Engage Cuba Statement on New Cuba Sanctions

WASHINGTON, D.C. – Today, National Security Advisor John Bolton announced sweeping new measures against Cuba. The Trump administration will allow lawsuits in U.S. courts against American and foreign companies doing business in Cuba over the use of property nationalized by the Cuban government following the 1959 revolution. The administration will also activate a law that requires anyone involved in business on confiscated property to be denied a U.S. visa. Bolton also announced new regulatory restrictions on remittances, non-family travel, and financial restrictions. 

“President Trump is doing this for one reason, and one reason only: to appease fringe hardliners in South Florida ahead of the 2020 election. The only way to get property claimants what they deserve is through diplomatic negotiations, which President Trump just threw off the table,” said James Williams, President of Engage Cuba. “This lets the Cuban government off the hook and shifts the burden to American, European and Canadian companies. American companies and our closest allies will now be paying instead of the Cuban government.”
 
“The hypocrisy of the Trump administration cozying up to the most brutal dictatorships in the world in Saudi Arabia, Russia and North Korea, but claiming to care about democracy and human rights in Cuba, is like living in a parallel universe. President Trump himself 
tried for years to open up a Trump Hotel and golf resort in Cuba.”

“U.S. travel and remittances are the lifeblood of the private sector entrepreneurs in Cuba. These restrictions are a cruel betrayal and a knife in the back of Cuban civil society and the prospects for a growing independent private sector in Cuba. The Cuban people are already struggling under tremendous difficulties, and these actions only make it worse. We need a policy that focuses on empowering the Cuban people and advancing American interests, not continuing a 60-year failed policy that only serves fringe domestic politics in South Florida.”


The regulatory changes follow a 2018 report that President Trump’s tightened restrictions on travel to Cuba funneled millions of dollars from Cuba’s private sector into businesses run by the Cuban government, the opposite of President Trump’s stated goal. Occupancy in private bed and breakfasts dropped to 44 percent, while some of Havana’s most successful private restaurants saw revenue fall by as much as 40 percent.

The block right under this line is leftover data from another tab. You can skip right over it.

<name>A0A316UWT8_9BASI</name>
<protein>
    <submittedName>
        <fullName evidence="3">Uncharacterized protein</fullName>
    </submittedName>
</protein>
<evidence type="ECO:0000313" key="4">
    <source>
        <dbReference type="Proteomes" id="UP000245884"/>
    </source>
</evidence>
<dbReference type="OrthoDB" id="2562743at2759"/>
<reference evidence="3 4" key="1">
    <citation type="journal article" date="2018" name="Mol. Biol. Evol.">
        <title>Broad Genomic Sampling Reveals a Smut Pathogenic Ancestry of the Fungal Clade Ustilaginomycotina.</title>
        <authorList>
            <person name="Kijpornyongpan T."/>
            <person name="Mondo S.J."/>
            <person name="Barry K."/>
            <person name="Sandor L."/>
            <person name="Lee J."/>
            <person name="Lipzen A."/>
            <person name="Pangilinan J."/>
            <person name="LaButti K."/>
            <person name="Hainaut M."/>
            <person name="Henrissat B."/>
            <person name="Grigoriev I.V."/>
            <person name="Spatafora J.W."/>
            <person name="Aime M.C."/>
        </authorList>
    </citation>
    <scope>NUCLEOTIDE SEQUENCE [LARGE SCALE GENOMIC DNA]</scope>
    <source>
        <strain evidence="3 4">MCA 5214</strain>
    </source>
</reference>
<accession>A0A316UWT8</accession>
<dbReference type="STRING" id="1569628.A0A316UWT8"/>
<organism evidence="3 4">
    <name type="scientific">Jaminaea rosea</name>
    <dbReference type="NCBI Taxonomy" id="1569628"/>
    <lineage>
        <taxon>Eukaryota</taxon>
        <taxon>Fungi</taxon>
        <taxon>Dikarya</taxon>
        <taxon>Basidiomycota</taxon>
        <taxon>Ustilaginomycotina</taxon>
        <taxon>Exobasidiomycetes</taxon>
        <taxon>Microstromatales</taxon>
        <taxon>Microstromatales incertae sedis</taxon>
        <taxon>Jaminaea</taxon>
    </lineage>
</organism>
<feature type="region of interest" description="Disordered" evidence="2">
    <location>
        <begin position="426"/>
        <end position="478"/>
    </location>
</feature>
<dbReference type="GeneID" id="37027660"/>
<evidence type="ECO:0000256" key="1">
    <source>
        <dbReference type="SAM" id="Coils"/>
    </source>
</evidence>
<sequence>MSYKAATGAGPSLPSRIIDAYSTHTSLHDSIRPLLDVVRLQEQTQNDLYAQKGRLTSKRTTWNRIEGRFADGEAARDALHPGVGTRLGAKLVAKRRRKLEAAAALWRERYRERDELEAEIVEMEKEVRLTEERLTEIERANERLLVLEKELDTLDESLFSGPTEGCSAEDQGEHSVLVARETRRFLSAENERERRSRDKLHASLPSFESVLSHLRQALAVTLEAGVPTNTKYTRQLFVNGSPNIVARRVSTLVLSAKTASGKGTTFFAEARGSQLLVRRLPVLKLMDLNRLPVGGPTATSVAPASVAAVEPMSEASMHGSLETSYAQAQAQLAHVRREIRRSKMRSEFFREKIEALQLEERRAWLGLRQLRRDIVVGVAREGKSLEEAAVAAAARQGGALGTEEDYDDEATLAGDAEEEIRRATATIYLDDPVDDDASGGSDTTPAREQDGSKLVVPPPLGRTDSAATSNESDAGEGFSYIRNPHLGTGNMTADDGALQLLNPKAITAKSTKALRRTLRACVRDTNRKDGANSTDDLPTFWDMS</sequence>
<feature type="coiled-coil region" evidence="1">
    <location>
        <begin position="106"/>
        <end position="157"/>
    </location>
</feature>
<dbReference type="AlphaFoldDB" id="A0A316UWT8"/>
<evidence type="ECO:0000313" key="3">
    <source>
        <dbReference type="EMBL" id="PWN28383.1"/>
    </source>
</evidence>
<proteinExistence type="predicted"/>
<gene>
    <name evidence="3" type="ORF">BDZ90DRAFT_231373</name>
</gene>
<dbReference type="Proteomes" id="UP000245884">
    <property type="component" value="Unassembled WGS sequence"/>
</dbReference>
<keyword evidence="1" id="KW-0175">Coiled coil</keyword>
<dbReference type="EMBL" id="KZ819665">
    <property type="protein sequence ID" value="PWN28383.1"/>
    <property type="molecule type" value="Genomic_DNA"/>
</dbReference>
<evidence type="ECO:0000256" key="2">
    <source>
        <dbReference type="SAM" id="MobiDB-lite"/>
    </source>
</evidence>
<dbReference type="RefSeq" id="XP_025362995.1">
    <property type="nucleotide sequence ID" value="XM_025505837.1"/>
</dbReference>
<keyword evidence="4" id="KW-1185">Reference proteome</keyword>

Property Claim Lawsuits 
The Trump administration has chosen to break precedent with every administration since President Clinton by failing to waive Titles III and IV of the the LIBERTAD Act, commonly referred to as the Helms-Burton Act after its sponsors. When Title III takes effect on May 2, American companies and foreign firms will be subject to lawsuits in U.S. courts over the use of properties that were nationalized by the Cuban government following the 1959 revolution. Title IV will also take effect, requiring the denial of U.S. visas for anyone “trafficking” in confiscated Cuban properties, as well as their relatives. 
 
In opposition to international law, Title III affords claimant rights to Cuban Americans who were Cuban citizens at the time their property was confiscated. Currently, there are 5,913 certified claims of seized American property in Cuba, but the State Department has estimated there could be a flood of up to 200,000 claims with the full activation of Title III. 
 
Due to Title III’s potential to jeopardize U.S. trade interests, every U.S. administration since the law’s enactment in 1996 has suspended its implementation, typically for a period of six months. Today’s announcement marks the first time Title III has been fully activated and U.S. firms will be subject to lawsuits. 
 
Companies from the biggest U.S. trade partners, including the European Union, Canada, and Mexico, will also be subject to property claim lawsuits under Title III, though most countries will protect their companies from having to pay damages to U.S. property claimants. The EU and Canada have threatened retaliation in the World Trade Organization. 

Meanwhile, U.S. adversaries like Russia and China are unlikely to comply with Title III lawsuits and will instead align themselves with Cuba against this extraterritorial U.S. policy. By maintaining a trade embargo, the U.S. has already left a vacuum in Cuba for adversarial influence. As Cuba continues to be isolated by the Trump administration, it will increasingly turn to Russia and China, who offer them favorable credit terms and invest in high-profile projects. 

Click here to read Engage Cuba’s explainer on Title III. 

New Restrictions on Remittances, Travel, and Financial Transactions 
Bolton also announced there will be new limits on non-family travel to Cuba and U.S. remittances to the island, a heavy blow to Cuba’s nascent private sector (roughly one-third of the workforce) which greatly depends on remittances and U.S. travelers to keep their small businesses alive. Remittances will now be capped at $1,000 per quarter, a dramatic departure from the $4 billion that flowed to the Cuban people after the Obama administration lifted all limits on remittances in 2015. 

Five Cuban government-run businesses will be added to the list of entities with which direct financial transactions are barred. New Department of Treasury regulations will prohibit U.S. banks from processing “U-Turn transactions,” Cuba-related funds transfers from a bank outside the U.S. that pass through U.S. financial institutions before being transferred to banks abroad where neither the originator nor the beneficiary is a U.S. national. 

[Photo by the Associated Press]